Education slowly became about social advancement, not the art and science of learning about and living life. I loved to anticipate applesauce because I could be completely immersed in the act of eating it. In a way, I would like to return to the elementary school classroom to re-attain this aspect of childhood that I haven’t felt since, well, childhood. Well, that’s not true. I experience happiness intermittently, but it’s fleeting. When it does happen, though, I cherish it and relive it in my darker moments. I will become happier through my eventual work with human beings who haven’t completely undergone spiritual disfigurement yet: my future students. I hope to share many happy moments with them. Losing human spirit isn’t a process exclusive to Asian Americans, in fact, I project it will become increasingly more inclusive as society “progresses,” but my main job as a teacher will be to validate every single one of my students’ “applesauce” moments, and as I hinted, create some of our own. I hope to impart the importance of remembering and cherishing those moments as one gets older and more “mature” (read: more dispirited). I would like to teach them that no matter how old they get, and how entrenched life may seem, there will always be moments of pure joy and learning to look forward to. Moments of sheer, childlike wonder that feed the soul. How will I have kindergarteners, or even sixth graders (undecided as to the grade I will teach) come to these conclusions?
One important consideration is pedagogy, but it’s also important to remember that although my personal philosophy will inform my pedagogy in conscious and unconscious ways, it’s not up to me what exact conclusions my students come to. As an educator, my job is to be a guide through their own journey towards self-knowledge, not a depositor of sterile knowledge, the latter of which makes up the bulk of education now. The magic of my philosophy on life is that it’s not a directive, but simply a celebration of life and learning. I don’t know how I will teach yet, but I know I will focus on moments. It will be a pedagogy of having my students experience, and feel free to experience, profound moments which will lead them to their own conclusions about themselves and their world. My only directions are that they understand the value and sort out the significance of these moments while they experience them, and recall these reflections when they need to, thus strengthening them with age and rekindling their desire to forge on. Kind of like what I’m doing through this essay. Their reasons—and my reason—to live. Our applesauce. I know this much about how I want to teach, and it’s what being an Asian American teacher means to me.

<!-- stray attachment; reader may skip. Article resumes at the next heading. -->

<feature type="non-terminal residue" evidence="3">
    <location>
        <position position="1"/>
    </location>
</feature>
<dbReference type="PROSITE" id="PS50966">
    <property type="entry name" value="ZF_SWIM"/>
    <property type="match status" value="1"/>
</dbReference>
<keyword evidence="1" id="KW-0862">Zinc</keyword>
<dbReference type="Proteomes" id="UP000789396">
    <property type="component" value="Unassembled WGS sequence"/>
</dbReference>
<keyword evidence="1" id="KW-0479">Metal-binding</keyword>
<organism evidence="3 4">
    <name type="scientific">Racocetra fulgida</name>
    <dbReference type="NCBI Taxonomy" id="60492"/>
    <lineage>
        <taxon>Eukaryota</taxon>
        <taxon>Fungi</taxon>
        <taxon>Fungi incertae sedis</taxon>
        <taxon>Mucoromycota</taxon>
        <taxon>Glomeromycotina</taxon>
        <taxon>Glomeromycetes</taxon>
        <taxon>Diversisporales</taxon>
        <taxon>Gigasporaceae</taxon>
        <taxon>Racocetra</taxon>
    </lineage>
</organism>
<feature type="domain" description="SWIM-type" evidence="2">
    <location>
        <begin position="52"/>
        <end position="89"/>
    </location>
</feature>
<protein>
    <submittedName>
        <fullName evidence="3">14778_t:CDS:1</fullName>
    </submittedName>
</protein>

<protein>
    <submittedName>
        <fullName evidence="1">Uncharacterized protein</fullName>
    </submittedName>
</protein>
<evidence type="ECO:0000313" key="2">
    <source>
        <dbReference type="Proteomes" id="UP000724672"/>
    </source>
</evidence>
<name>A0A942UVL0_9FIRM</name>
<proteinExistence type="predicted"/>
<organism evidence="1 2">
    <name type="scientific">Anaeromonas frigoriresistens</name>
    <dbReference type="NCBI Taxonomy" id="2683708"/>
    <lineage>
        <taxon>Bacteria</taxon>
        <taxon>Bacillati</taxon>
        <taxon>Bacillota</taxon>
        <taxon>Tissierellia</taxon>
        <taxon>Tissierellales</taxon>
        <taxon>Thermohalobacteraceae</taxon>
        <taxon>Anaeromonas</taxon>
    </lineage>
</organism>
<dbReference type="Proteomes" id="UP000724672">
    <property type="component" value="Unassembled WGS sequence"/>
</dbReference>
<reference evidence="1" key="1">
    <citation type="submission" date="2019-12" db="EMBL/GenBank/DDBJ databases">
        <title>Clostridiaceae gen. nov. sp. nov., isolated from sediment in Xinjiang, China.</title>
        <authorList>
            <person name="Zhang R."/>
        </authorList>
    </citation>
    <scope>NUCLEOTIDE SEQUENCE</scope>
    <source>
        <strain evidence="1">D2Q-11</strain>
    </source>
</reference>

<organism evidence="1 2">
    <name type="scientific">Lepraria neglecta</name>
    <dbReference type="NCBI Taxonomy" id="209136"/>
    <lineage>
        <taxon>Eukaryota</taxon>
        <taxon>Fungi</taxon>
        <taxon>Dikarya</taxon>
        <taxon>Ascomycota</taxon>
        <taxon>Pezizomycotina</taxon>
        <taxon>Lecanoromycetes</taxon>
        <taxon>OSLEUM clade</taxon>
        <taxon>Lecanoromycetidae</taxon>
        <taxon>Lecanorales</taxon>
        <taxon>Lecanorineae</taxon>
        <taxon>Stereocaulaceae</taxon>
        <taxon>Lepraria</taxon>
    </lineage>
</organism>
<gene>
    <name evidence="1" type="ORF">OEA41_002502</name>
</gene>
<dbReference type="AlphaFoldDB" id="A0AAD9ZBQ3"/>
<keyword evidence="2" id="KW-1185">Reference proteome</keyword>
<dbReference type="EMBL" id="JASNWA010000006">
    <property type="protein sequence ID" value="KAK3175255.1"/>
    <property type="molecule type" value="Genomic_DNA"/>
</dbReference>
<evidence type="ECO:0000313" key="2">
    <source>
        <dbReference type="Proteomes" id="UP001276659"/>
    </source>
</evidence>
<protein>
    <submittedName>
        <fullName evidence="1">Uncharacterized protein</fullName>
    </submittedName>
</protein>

About the Author: Nathan Reddy recently graduated from Cornell with a BA in American Studies, with minors in Asian American Studies and Public Service Studies. At the same time of graduation, he had also completed the Cornell Public Service Center Scholars Program, the University’s service-learning program which he says, “personally made college worth it, intrinsically and because it inspired me to become an educator myself.” He says that this essay chronicles his experience details as someone with an Asian American identity grounded in service-learning principles, and how that perspective informs the way he operates in the world, now and in the future. Nathan is a regular contributor to Community Works Journal and is currently a Fellow with Community Works Institute (CWI). He is currently pursuing his masters in education at the University of Virginia.